It's not that Walsh lacks the pedigree of being a top kicker – the Ft. Lauderdale, FL native was selected as a US Army All-American in 2007, and was a key part of his high school team's strategy from game to game. Scout.com ranked Walsh the number one place kicker in the country.
Walsh has been listed as the starter on the Georgia depth chart virtually since the end of the Sugar Bowl. He says that he will do what he needs to in order to keep the starting job.
The most interested observer, it seems, is Georgia head coach Mark Richt. He said the kicker was the one freshman he was looking forward to seeing the most.
"I've been saying all along that I am very interested to see Blair kick the ball," Richt said before Monday's practice.
Richt may have been trying to throw the rest of the world off by sending Walsh out to practice in a #57 practice jersey – not a traditional kicker's number.
"I can make it one," Walsh said. "I didn't ask for a number, but that's what Coach Richt sent me out there in."
But if Georgia fans are a little skeptical of giving a kicker a scholarship out of high school it's with good reason. In recent memory the only kicker with a scholarship – Andy Bailey – could not beat out walk-on kickers, Billy Bennett and Brandon Coutu – to make a significant kick in his career.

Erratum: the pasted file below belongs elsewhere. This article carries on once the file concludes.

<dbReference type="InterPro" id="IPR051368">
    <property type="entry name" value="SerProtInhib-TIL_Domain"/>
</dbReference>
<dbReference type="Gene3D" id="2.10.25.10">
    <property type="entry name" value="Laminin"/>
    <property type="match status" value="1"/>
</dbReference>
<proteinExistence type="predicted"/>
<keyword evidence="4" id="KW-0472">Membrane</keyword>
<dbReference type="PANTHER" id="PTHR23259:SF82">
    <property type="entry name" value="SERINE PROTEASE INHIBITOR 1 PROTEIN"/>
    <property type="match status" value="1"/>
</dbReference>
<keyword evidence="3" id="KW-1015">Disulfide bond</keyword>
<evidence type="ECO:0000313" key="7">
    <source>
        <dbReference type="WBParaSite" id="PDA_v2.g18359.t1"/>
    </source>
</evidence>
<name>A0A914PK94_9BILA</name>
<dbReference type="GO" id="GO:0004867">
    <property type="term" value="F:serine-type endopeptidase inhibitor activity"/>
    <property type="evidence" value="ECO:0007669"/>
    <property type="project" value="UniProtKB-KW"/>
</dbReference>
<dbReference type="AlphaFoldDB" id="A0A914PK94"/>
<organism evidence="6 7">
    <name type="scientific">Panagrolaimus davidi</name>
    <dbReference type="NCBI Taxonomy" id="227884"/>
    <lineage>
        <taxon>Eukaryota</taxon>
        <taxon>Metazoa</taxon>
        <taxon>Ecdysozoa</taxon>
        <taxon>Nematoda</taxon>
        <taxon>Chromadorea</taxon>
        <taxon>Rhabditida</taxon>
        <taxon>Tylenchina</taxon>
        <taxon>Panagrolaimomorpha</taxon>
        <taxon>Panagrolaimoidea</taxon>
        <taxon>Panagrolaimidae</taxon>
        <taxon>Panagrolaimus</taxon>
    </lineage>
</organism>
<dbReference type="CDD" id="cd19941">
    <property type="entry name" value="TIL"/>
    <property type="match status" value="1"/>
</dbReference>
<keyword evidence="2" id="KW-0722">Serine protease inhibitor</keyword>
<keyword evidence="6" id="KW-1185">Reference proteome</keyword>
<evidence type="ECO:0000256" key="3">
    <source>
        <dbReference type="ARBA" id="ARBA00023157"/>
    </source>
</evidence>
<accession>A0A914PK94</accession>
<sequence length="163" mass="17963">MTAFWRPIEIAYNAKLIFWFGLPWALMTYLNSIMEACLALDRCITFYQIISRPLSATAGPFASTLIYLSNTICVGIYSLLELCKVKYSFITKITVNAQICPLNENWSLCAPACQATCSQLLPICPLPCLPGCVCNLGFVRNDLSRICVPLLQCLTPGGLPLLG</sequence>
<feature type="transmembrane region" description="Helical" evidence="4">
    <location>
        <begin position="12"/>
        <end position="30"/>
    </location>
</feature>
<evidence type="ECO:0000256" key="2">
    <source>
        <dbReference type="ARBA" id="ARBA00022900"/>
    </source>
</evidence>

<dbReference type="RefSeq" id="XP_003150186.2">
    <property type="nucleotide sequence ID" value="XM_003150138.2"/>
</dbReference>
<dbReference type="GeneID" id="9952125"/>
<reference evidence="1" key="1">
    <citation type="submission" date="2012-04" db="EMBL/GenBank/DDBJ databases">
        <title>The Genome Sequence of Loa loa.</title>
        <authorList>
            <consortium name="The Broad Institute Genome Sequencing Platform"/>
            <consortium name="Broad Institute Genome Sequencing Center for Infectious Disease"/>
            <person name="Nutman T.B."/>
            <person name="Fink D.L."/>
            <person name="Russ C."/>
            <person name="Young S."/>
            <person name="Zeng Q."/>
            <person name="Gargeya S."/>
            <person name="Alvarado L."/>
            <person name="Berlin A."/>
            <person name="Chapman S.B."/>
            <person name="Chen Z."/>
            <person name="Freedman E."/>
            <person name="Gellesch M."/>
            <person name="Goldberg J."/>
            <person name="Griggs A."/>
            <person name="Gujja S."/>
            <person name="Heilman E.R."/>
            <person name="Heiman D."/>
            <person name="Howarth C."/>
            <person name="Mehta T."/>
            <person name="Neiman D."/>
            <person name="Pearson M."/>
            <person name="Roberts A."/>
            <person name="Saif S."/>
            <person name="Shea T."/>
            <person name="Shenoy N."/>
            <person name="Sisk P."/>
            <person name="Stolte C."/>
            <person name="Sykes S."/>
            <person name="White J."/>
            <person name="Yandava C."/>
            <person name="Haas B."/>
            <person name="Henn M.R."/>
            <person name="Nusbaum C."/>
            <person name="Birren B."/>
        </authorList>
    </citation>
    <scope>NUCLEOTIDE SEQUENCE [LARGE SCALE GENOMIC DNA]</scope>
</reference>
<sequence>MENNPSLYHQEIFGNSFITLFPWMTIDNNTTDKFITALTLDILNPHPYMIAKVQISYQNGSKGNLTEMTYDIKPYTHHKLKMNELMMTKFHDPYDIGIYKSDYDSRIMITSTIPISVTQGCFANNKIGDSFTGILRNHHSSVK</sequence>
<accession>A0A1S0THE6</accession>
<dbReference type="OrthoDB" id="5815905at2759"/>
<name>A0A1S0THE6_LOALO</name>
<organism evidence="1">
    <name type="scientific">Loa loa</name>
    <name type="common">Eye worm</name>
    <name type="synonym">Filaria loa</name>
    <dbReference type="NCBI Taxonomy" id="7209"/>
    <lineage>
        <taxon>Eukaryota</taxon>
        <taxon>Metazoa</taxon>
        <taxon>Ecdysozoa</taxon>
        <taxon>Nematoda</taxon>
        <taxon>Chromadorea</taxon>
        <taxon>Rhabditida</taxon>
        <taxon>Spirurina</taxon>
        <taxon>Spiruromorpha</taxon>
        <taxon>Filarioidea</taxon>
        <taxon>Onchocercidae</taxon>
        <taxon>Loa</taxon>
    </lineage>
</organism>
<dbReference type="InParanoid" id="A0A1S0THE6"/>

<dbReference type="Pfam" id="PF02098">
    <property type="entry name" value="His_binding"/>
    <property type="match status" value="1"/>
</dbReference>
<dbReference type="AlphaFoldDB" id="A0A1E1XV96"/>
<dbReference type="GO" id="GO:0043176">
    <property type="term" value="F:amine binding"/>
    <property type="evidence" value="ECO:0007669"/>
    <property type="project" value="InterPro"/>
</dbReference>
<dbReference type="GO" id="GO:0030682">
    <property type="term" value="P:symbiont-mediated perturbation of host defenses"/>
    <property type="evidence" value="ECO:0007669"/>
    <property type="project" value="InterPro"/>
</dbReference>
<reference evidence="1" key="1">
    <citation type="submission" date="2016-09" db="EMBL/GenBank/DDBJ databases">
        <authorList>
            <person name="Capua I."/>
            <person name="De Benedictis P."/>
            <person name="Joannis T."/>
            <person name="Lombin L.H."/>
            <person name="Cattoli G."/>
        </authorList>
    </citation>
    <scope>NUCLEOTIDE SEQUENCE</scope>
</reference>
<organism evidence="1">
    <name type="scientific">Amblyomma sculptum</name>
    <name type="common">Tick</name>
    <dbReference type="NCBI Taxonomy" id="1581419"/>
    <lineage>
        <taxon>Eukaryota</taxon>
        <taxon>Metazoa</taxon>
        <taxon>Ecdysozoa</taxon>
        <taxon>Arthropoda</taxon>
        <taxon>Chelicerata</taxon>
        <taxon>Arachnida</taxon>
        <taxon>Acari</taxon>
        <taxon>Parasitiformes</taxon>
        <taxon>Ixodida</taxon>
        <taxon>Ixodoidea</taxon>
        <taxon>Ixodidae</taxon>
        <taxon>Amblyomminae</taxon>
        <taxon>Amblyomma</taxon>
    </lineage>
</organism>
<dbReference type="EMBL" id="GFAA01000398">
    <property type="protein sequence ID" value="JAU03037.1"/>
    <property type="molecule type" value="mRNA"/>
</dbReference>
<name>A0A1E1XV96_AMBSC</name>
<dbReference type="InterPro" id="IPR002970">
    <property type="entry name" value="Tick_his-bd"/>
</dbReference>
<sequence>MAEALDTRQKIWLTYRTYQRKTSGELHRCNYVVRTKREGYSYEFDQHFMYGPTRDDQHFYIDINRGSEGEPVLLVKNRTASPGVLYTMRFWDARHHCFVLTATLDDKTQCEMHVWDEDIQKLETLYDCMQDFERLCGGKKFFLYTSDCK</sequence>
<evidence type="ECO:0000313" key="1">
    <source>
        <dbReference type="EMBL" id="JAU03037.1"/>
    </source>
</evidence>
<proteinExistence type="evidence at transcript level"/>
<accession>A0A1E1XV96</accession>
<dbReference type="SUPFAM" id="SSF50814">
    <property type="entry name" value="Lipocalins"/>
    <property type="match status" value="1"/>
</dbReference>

"The coaches have never said anything about that," Walsh said. "I am well aware of it, but I don't think they scholarship me for no reason. They brought me in here to be the kicker, and in my mind I will be."
Now the pressure is on Walsh to deliver in what could be one of the biggest years in Georgia history. The Bulldogs are expected to compete for the SEC and national title. If they win it Walsh likely will have had to make a big kick or two along the way as that's the nature of the usually very close outcomes in the SEC.
"That's something I've been thinking about," Walsh said. "You get yourself up for that sort of thing… 52 yards out with three seconds to go against LSU – to test yourself when that situation happens."
One transition Walsh has made since his high school days is from kicking off a one-inch tee to kicking off the ground. He says he stopped using the tee in January.
"That's when I stopped using them," he said. "I actually feel like I am a better kicker off the ground. For some kickers it's very strange, but I kick a clean ball off the ground."